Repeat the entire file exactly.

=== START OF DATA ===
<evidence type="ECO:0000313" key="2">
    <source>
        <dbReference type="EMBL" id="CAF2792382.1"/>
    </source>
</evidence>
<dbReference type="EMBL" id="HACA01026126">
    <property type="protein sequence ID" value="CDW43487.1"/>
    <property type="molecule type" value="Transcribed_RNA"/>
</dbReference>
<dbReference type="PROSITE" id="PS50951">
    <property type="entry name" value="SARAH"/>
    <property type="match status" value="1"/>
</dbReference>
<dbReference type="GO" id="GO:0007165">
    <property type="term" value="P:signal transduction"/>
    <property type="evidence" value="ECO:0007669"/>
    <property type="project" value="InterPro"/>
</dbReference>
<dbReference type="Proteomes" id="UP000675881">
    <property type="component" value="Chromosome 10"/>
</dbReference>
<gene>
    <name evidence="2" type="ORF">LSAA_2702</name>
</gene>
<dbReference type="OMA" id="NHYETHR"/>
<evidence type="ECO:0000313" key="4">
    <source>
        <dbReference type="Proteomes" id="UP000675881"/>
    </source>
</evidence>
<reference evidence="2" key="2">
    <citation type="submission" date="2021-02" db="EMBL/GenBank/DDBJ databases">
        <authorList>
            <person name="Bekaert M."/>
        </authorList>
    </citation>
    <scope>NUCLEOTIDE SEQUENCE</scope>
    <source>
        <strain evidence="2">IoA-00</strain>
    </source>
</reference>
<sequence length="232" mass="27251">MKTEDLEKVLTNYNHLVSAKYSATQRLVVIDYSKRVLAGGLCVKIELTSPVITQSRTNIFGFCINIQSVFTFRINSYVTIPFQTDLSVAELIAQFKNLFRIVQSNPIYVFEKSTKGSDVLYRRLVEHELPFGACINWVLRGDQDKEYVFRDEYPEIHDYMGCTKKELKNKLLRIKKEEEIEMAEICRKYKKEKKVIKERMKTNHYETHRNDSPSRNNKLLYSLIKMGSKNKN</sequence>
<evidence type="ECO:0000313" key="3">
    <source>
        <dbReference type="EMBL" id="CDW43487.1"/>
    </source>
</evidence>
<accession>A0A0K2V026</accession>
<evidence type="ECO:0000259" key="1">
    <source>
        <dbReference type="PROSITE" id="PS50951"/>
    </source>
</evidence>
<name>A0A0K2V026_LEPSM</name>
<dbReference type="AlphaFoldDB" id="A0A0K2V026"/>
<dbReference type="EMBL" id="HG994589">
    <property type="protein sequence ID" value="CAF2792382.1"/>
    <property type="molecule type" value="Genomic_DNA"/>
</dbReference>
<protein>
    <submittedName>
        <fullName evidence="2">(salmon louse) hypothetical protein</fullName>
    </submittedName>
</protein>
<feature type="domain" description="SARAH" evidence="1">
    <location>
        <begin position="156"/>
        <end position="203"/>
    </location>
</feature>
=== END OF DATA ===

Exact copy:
<evidence type="ECO:0000313" key="2">
    <source>
        <dbReference type="EMBL" id="CAF2792382.1"/>
    </source>
</evidence>
<dbReference type="EMBL" id="HACA01026126">
    <property type="protein sequence ID" value="CDW43487.1"/>
    <property type="molecule type" value="Transcribed_RNA"/>
</dbReference>
<dbReference type="PROSITE" id="PS50951">
    <property type="entry name" value="SARAH"/>
    <property type="match status" value="1"/>
</dbReference>
<dbReference type="GO" id="GO:0007165">
    <property type="term" value="P:signal transduction"/>
    <property type="evidence" value="ECO:0007669"/>
    <property type="project" value="InterPro"/>
</dbReference>
<dbReference type="Proteomes" id="UP000675881">
    <property type="component" value="Chromosome 10"/>
</dbReference>
<gene>
    <name evidence="2" type="ORF">LSAA_2702</name>
</gene>
<dbReference type="OMA" id="NHYETHR"/>
<evidence type="ECO:0000313" key="4">
    <source>
        <dbReference type="Proteomes" id="UP000675881"/>
    </source>
</evidence>
<reference evidence="2" key="2">
    <citation type="submission" date="2021-02" db="EMBL/GenBank/DDBJ databases">
        <authorList>
            <person name="Bekaert M."/>
        </authorList>
    </citation>
    <scope>NUCLEOTIDE SEQUENCE</scope>
    <source>
        <strain evidence="2">IoA-00</strain>
    </source>
</reference>
<sequence length="232" mass="27251">MKTEDLEKVLTNYNHLVSAKYSATQRLVVIDYSKRVLAGGLCVKIELTSPVITQSRTNIFGFCINIQSVFTFRINSYVTIPFQTDLSVAELIAQFKNLFRIVQSNPIYVFEKSTKGSDVLYRRLVEHELPFGACINWVLRGDQDKEYVFRDEYPEIHDYMGCTKKELKNKLLRIKKEEEIEMAEICRKYKKEKKVIKERMKTNHYETHRNDSPSRNNKLLYSLIKMGSKNKN</sequence>
<evidence type="ECO:0000313" key="3">
    <source>
        <dbReference type="EMBL" id="CDW43487.1"/>
    </source>
</evidence>
<accession>A0A0K2V026</accession>
<evidence type="ECO:0000259" key="1">
    <source>
        <dbReference type="PROSITE" id="PS50951"/>
    </source>
</evidence>
<name>A0A0K2V026_LEPSM</name>
<dbReference type="AlphaFoldDB" id="A0A0K2V026"/>
<dbReference type="EMBL" id="HG994589">
    <property type="protein sequence ID" value="CAF2792382.1"/>
    <property type="molecule type" value="Genomic_DNA"/>
</dbReference>
<protein>
    <submittedName>
        <fullName evidence="2">(salmon louse) hypothetical protein</fullName>
    </submittedName>
</protein>
<feature type="domain" description="SARAH" evidence="1">
    <location>
        <begin position="156"/>
        <end position="203"/>
    </location>
</feature>